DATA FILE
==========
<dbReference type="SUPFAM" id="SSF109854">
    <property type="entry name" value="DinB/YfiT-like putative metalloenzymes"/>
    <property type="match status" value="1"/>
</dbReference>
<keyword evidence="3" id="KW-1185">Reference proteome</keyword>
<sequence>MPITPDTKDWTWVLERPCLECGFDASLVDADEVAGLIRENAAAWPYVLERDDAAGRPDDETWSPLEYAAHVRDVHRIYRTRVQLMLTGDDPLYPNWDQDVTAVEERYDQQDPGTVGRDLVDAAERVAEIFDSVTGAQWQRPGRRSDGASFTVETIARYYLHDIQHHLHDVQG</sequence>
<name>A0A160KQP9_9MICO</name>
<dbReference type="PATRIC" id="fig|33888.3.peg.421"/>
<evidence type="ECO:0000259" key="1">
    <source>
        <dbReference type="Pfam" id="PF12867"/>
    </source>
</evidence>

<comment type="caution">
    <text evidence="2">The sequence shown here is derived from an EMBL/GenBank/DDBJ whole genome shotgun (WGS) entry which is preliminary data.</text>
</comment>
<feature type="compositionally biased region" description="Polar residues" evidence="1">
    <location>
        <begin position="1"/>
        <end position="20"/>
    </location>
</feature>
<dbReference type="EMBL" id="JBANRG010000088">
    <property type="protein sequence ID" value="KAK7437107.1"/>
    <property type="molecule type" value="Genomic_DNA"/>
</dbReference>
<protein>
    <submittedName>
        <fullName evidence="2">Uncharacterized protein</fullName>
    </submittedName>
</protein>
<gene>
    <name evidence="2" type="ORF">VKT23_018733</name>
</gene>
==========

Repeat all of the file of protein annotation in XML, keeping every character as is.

<dbReference type="SUPFAM" id="SSF109854">
    <property type="entry name" value="DinB/YfiT-like putative metalloenzymes"/>
    <property type="match status" value="1"/>
</dbReference>
<keyword evidence="3" id="KW-1185">Reference proteome</keyword>
<sequence>MPITPDTKDWTWVLERPCLECGFDASLVDADEVAGLIRENAAAWPYVLERDDAAGRPDDETWSPLEYAAHVRDVHRIYRTRVQLMLTGDDPLYPNWDQDVTAVEERYDQQDPGTVGRDLVDAAERVAEIFDSVTGAQWQRPGRRSDGASFTVETIARYYLHDIQHHLHDVQG</sequence>
<name>A0A160KQP9_9MICO</name>
<dbReference type="PATRIC" id="fig|33888.3.peg.421"/>
<evidence type="ECO:0000259" key="1">
    <source>
        <dbReference type="Pfam" id="PF12867"/>
    </source>
</evidence>

<comment type="caution">
    <text evidence="2">The sequence shown here is derived from an EMBL/GenBank/DDBJ whole genome shotgun (WGS) entry which is preliminary data.</text>
</comment>
<feature type="compositionally biased region" description="Polar residues" evidence="1">
    <location>
        <begin position="1"/>
        <end position="20"/>
    </location>
</feature>
<dbReference type="EMBL" id="JBANRG010000088">
    <property type="protein sequence ID" value="KAK7437107.1"/>
    <property type="molecule type" value="Genomic_DNA"/>
</dbReference>
<protein>
    <submittedName>
        <fullName evidence="2">Uncharacterized protein</fullName>
    </submittedName>
</protein>
<gene>
    <name evidence="2" type="ORF">VKT23_018733</name>
</gene>